I had the great advantage of making all of my calls in shops, and thus I had not the unpleasant duty of visiting people's houses uninvited, nor the embarrassment of being treated as peddlers of patronage and good advice are apt to be treated. Besides, in many cases, the shops and homes (Heaven save the mark!) were under one roof, and children scuttled in and out, behind and under the counters and over the thresholds into the street. They were all agog with curiosity and so were the women. A mother does not have to be highly cultured to perceive the advantage of a place near by where she can send her four or five year olds free of charge and know that they are busy and happy for several hours a day.
I know, by long experience with younger kindergartners and social workers in after years, that this kind of "visiting" presents many perplexities to persons of a certain temperament, but I never entered any house where I felt the least sensation of being out of place. I don't think this flexibility is a gift of especially high order, nor that it would be equally valuable in all walks of life, but it is of great service in this sort of work. Whether I sat in a stuffed chair or on a nailkeg or an inverted washtub it was always equally agreeable to me. The "getting into relation," perfectly, and without the loss of a moment, gave me a sense of mental and spiritual exhilaration. I never had to adapt myself elaborately to a strange situation in order to be in sympathy. I never said to myself: "But for God's grace I might be the woman on that cot; unloved, uncared for, with a new-born child at my side and a dozen men drinking in the saloon just on the other side of the wall * * * or that mother of five—convivial, dishonest, unfaithful * * * or that timid, frail, little creature struggling to support a paralytic husband." I never had to give myself logical reasons for being where I was, nor wonder what I should say; my one idea was to keep the situation simple and free from embarrassment to any one; to be as completely a part of it as if I had been born there; to be helpful without being intrusive; to show no surprise whatever happened; above all to be cheerful, strong and bracing, not weakly sentimental.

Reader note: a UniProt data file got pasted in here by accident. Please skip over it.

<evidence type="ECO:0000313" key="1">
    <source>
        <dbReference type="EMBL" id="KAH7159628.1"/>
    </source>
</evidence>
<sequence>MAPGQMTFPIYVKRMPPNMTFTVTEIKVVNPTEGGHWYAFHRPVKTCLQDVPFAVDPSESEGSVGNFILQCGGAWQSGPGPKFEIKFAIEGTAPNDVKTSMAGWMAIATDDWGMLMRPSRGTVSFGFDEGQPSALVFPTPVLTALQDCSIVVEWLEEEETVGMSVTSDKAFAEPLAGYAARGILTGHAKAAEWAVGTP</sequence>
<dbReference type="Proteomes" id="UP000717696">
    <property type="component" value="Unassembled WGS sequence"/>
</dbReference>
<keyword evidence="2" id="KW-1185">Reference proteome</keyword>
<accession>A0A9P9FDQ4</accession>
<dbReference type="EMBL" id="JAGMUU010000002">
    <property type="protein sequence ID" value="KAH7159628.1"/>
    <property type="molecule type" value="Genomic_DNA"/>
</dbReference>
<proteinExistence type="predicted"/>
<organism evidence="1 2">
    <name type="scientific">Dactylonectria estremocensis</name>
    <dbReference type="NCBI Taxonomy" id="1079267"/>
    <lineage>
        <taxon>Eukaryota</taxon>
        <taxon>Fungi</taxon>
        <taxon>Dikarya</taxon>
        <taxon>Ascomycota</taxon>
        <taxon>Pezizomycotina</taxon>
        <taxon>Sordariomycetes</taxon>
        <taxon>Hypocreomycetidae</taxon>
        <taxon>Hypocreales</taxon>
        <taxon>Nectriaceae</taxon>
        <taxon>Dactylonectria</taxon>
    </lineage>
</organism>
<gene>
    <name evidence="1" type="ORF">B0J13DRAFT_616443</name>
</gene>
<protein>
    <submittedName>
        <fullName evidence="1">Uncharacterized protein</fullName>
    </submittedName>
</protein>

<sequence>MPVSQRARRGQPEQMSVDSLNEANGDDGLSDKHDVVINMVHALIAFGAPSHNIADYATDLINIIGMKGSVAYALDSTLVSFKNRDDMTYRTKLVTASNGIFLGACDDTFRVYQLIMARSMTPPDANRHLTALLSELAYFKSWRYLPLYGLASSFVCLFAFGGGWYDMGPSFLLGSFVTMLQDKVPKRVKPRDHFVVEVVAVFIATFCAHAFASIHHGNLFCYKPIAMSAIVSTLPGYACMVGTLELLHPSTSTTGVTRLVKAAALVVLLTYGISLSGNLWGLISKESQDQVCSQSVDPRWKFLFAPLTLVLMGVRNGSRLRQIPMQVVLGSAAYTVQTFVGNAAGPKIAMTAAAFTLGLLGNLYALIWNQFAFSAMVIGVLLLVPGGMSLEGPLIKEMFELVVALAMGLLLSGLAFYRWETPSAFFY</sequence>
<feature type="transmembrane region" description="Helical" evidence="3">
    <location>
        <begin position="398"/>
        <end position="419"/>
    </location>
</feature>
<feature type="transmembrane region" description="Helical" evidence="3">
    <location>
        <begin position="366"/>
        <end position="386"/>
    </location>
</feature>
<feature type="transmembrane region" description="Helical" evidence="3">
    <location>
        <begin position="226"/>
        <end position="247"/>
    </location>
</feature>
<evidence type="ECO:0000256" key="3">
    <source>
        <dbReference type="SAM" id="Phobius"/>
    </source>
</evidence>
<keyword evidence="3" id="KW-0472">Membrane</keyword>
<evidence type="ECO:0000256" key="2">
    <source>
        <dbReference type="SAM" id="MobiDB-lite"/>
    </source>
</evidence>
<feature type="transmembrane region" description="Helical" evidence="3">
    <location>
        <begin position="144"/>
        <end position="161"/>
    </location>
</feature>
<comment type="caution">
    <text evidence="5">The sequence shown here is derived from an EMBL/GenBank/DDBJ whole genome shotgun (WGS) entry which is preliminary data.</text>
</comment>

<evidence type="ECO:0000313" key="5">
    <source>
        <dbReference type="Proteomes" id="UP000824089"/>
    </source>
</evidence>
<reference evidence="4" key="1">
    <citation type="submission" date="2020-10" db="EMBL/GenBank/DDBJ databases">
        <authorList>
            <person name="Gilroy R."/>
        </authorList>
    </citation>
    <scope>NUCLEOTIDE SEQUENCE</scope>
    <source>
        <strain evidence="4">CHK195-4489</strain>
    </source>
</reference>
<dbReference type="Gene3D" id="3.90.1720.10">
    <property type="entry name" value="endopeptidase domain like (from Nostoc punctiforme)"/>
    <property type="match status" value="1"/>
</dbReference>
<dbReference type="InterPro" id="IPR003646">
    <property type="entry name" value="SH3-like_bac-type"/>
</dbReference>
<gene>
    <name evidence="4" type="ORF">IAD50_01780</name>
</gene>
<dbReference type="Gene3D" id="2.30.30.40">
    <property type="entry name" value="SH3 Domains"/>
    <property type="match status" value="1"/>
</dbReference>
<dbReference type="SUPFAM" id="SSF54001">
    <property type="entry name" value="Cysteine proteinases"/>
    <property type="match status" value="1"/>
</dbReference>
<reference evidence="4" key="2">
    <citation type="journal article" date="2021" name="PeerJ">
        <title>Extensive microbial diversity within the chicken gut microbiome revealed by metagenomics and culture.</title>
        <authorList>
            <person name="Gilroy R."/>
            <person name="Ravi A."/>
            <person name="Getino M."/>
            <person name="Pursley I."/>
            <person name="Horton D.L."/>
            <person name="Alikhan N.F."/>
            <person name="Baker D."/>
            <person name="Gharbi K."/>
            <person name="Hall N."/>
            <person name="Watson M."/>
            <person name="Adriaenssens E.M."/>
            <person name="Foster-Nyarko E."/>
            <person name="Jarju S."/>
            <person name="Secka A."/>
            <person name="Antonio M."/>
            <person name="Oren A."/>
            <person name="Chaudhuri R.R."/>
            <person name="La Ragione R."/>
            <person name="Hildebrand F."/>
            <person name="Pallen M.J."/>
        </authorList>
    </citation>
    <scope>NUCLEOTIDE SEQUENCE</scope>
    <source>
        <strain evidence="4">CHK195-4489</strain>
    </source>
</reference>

As the day of opening approached an unexpected and valuable aide-de-camp appeared on the scene. An American girl of twelve or thirteen slipped in the front door one day when I was practicing children's songs, whereupon the following colloquy ensued.